Although some women with PCOS have regular periods, high levels of androgens ('male' hormones) and excess insulin can disrupt the monthly cycle of ovulation and menstruation. If you have PCOS, your periods may be 'irregular' or stop altogether. The average menstrual cycle is 28 days with one ovulation when eggs are released, but anywhere between 21 and 35 days is considered 'normal'. An 'irregular' period cycle is defined as either: Eight or less menstrual cycles per year Menstrual cycles longer than 35 days Some women with PCOS also experience heavier or lighter bleeding during their menstrual cycle. Regular periods help to prevent excess thickening of the lining of the uterus (womb). Long gaps between periods can lead to abnormal cells building up inside the womb. It is important you have at least four cycles per year to avoid a build up that may include abnormal cells. Treatment options Hormonal contraception Your doctor can prescribe hormonal contraception to help regulate your menstrual periods. The medication can also reduce menstrual cramps, acne and excess hair growth. These medications include: A low–dose oral contraceptive pill ('the pill') Progesterone which stimulates the uterus and induces bleeding Hormonal implants Vaginal contraceptive rings Intra-uterine devices containing progesterone How they work The oestrogen and progesterone in hormonal contraception act to override the body's normal hormonal control of the menstrual cycle and ovulation. The oral contraceptive pill works by "switching the ovaries off", which means that when a woman is taking the pill the production of hormones such as testosterone is greatly reduced. The pill also increases the body's production of sex hormone binding globulin (SHBG), which binds to the main androgen testosterone Continue reading >>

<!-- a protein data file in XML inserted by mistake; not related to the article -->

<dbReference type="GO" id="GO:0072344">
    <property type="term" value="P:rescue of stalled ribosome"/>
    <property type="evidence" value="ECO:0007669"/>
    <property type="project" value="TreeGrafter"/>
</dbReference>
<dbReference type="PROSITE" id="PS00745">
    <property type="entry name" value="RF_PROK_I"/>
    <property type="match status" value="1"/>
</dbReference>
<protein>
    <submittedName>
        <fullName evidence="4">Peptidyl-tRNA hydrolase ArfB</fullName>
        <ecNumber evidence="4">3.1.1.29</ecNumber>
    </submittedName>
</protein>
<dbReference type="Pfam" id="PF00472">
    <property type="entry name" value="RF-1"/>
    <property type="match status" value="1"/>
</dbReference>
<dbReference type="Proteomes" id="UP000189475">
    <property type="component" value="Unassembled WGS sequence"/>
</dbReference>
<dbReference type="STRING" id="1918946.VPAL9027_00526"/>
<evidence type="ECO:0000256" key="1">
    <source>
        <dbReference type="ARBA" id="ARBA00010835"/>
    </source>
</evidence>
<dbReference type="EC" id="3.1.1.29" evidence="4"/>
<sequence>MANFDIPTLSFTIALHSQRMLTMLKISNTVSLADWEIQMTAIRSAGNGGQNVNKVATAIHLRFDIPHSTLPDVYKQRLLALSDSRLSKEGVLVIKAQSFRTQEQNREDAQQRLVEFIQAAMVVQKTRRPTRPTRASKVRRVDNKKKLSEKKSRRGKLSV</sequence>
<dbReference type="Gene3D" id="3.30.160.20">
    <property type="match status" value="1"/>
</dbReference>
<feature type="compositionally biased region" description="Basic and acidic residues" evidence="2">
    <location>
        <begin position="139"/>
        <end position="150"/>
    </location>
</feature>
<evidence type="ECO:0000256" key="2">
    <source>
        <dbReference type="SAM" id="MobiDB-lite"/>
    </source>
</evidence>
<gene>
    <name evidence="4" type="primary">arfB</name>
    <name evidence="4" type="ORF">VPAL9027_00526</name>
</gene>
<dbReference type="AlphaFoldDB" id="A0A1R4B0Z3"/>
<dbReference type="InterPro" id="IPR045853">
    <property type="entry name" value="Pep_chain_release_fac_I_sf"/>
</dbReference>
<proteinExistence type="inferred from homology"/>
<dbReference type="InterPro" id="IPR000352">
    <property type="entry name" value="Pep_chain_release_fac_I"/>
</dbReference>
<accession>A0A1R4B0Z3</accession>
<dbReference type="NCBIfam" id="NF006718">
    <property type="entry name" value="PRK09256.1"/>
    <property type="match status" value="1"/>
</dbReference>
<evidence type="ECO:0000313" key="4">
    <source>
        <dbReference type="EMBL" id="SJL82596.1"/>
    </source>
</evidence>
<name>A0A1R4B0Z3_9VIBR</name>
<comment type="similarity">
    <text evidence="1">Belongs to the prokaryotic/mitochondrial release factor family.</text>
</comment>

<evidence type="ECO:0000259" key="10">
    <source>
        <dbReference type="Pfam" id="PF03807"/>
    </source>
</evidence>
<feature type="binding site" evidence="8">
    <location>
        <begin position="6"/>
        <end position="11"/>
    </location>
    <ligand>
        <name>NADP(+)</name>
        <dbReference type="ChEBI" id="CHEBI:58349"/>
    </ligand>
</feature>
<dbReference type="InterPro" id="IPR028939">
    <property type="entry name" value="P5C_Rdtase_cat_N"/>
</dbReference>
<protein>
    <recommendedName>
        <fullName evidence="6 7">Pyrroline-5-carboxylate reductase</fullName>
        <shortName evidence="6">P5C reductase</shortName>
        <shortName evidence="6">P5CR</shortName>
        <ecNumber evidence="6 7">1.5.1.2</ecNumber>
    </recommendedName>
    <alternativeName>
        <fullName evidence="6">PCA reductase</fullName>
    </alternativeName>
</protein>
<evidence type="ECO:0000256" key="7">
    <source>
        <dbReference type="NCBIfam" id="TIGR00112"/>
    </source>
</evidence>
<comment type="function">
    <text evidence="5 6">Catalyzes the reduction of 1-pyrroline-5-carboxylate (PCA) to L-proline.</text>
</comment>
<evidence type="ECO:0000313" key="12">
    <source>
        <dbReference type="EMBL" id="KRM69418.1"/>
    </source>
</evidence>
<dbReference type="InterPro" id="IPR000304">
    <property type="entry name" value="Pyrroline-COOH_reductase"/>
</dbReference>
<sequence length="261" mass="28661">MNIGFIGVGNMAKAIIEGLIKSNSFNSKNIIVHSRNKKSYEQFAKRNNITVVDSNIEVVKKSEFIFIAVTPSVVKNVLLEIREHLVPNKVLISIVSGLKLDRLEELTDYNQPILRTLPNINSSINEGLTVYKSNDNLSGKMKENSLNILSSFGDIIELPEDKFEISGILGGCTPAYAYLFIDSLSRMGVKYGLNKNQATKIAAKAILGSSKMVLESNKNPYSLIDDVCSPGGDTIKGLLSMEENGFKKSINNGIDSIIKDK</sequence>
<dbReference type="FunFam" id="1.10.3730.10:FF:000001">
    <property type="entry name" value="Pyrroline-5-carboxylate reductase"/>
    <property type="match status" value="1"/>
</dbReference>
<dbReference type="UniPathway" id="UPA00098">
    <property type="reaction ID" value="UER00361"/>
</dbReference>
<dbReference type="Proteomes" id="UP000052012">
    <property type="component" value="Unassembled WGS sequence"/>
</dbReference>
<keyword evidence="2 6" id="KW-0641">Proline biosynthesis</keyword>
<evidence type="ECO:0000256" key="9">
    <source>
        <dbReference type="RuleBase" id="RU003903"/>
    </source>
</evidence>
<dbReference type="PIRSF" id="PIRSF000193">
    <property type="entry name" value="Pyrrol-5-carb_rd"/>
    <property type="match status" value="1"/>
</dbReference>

The Low Down On Metformin And Vitamin B12 Deficiency
So many women with PCOS are prescribed Metformin (an insulin-sensitizing drug) to manage their Polycystic Ovarian Syndrome. And for good reason too. Metformin has been shown to improve many aspects of PCOS, including weight loss, fertility and improved testosterone levels (1). But, it also leads to Vitamin B12 deficiency if used at high doses or for long periods of time. So, here’s what you need to know about Metformin and Vitamin B12 deficiency with PCOS. What is Metformin? As I have already mentioned, Metformin is an insulin sensitizing drug that is often prescribed for women withPCOS. It works by decreasing absorption of glucose through the intestines, lowering the amount of glucose produced by the liver and making the body more sensitive to the insulin that is being produced. The overall effect of Metformin use for PCOS is lowered testosterone levels, improved ovulation and fertility as well as a more regular menstrual cycle. This is all sounding good, right? Well, it is good although there are some nasty side effects. A full discussion on Metformin is not going to be dealt with now, though. I really want to hone in on Metformin’s effect of Vitamin B12 levels as this could be affecting you right now. A free 6 lesson course that has helped women with PCOS around the world learn how to see lasting changes in their PCOS symptoms. Ready to join? Vitamin B12 Vitamin B12 is a vitamin that is vital for the body’s functioning. It is important for red blood cell formation, neurological function and DNA formation. If you are deficient in this important vitamin, it could lead to anaemia and neurological problems. (including memory loss – something that I have seen cropping up more often in PCOS communities). (2) Metformin and Vitamin B12 Right, so this is where it gets Continue reading >>
10 Facts About Metformin And Pcos